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Monday, November 24, 2008

A Great Deliverance by Elizabeth George


This was one of the books that I finished this weekend. It's the first of Elizabeth George's series of Inspector Lynley mysteries. I got to know Inspector Lynley and his sidekick, Barbara Havers, from the PBS Masterpiece Theatre Mystery series. It peaked my interest so I looked up the first of her books and read it this weekend. Lynley is much like the Masterpiece series except he is blonde and not the black hair of Nathaniel Parker. Otherwise, Parker makes a great Lynley. Havers is described as "stubby, sturdy" and Sharon Small is not dumpy. Small makes a good working-class assistant but she's physically not the Havers of the book.

At the beginning of the book, Havers is unable to work with anyone in CID (Criminal Investigation Division) and has been put on patrol duty in uniform. But they decide to try her with Inspector Lynley on this case. She believes Lynley to be a high class, rich boy snob who sleeps with any female he can get his hands on. She hates him for this. I don't know where she got the idea but she thinks she knows him and despises him so she is not happy when they put her with him. She calls him a "sodding little fop". But she is determined to make it work so she can be back in CID. She really misjudges him but slowly finds this out by the end of the book. Meanwhile we meet her in her home. Her parents are elderly and not all there, if you know what I mean. A brick shy of a load. They dream of traveling and pretend they have been to all the places in their scrapbook albums although they are merely travel brochure pictures. It seems to go back to the death of their son, Tony. He died of Leukemia and there is a veritable shrine in their living room. A life size picture of Tony and framed school reports and drawings he made.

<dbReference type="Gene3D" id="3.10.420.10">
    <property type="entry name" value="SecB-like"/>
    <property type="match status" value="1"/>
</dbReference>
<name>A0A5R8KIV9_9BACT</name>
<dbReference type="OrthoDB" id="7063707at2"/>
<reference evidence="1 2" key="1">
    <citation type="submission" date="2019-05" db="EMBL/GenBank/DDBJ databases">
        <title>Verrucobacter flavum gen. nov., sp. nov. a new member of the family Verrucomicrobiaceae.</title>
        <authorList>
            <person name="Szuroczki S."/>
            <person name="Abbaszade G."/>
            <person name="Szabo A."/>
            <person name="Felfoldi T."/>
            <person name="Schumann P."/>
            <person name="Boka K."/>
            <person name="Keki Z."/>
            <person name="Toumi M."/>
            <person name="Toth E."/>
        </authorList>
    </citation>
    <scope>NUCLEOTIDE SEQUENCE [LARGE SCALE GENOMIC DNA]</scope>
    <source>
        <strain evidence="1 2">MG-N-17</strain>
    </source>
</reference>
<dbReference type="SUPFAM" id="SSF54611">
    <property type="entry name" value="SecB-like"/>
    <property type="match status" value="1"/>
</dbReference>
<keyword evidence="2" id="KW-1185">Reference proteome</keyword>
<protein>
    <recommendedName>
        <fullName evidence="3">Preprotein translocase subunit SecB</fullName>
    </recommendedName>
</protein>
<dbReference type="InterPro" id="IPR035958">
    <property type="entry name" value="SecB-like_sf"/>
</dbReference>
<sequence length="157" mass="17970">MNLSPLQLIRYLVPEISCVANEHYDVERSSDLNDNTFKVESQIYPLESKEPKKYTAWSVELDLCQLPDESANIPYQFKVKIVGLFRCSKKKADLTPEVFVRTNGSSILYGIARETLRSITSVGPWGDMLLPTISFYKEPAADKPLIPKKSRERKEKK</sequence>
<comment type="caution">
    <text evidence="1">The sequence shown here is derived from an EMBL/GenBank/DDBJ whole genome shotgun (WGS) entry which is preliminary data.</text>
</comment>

George has a way of taking "The grass is green" and make it sound sinister or grubby or wonderful or disgusting, etc. I.e. she just has a way with words! So she makes poor Havers' life a living hell by describing her home, her parents, her chicken and rice meal, etc.

On the other hand, George makes Lynley's life, his home, his dinner, etc sound so sophisticated and wonderful. Havers watches from afar and is so jealous that she can't stand him. And it hurts her to think the higher-ups think it's safe for Lynley to be working with her...she's too ugly for him to be tempted to sleep with. This hurts her feelings and makes her all the more bitter. Thankfully, by the end of the book, things get much more resolved.

Lynley has been in love with Deborah and was her lover. But she is marrying his friend from college days. A friend that he was driving drunk with one night and there was an accident that caused his friend, Andrew St. James, to be crippled for life. Lynley has always felt guilty about the accident and now Deborah is marrying St. James. It's very hard for him to give up his dreams of Deborah to his best friend. Lynley is at the wedding when Havers has to fetch him to meet about the new case.

William Teys is found decapitated in his barn lying over his dead dog (throat cut). His youngest adult daughter is sitting over the body holding the ax and saying that she did it. Everyone in the village can't believe she would kill her father or her dog. But she is catatonic and can't speak.

Lynley and Havers find out that Teys had been married before and had an older daughter that disappeared. They find out that his wife is not dead but had just run away and never even bothered to get a divorce. This is a shock to her new family. Then they find Gillian, the older daughter, who is living under an assumed name and married with a husband who has no idea. She has a nervous breakdown too. What happened in this family? Who killed Teys? What was going on in this quiet corner of Yorkshire, in this small village, with the villagers and the spooky Keldale Abby?

It's a good read but I have to say, it shows the worst of humankind and I would not recommend it to a younger generation.

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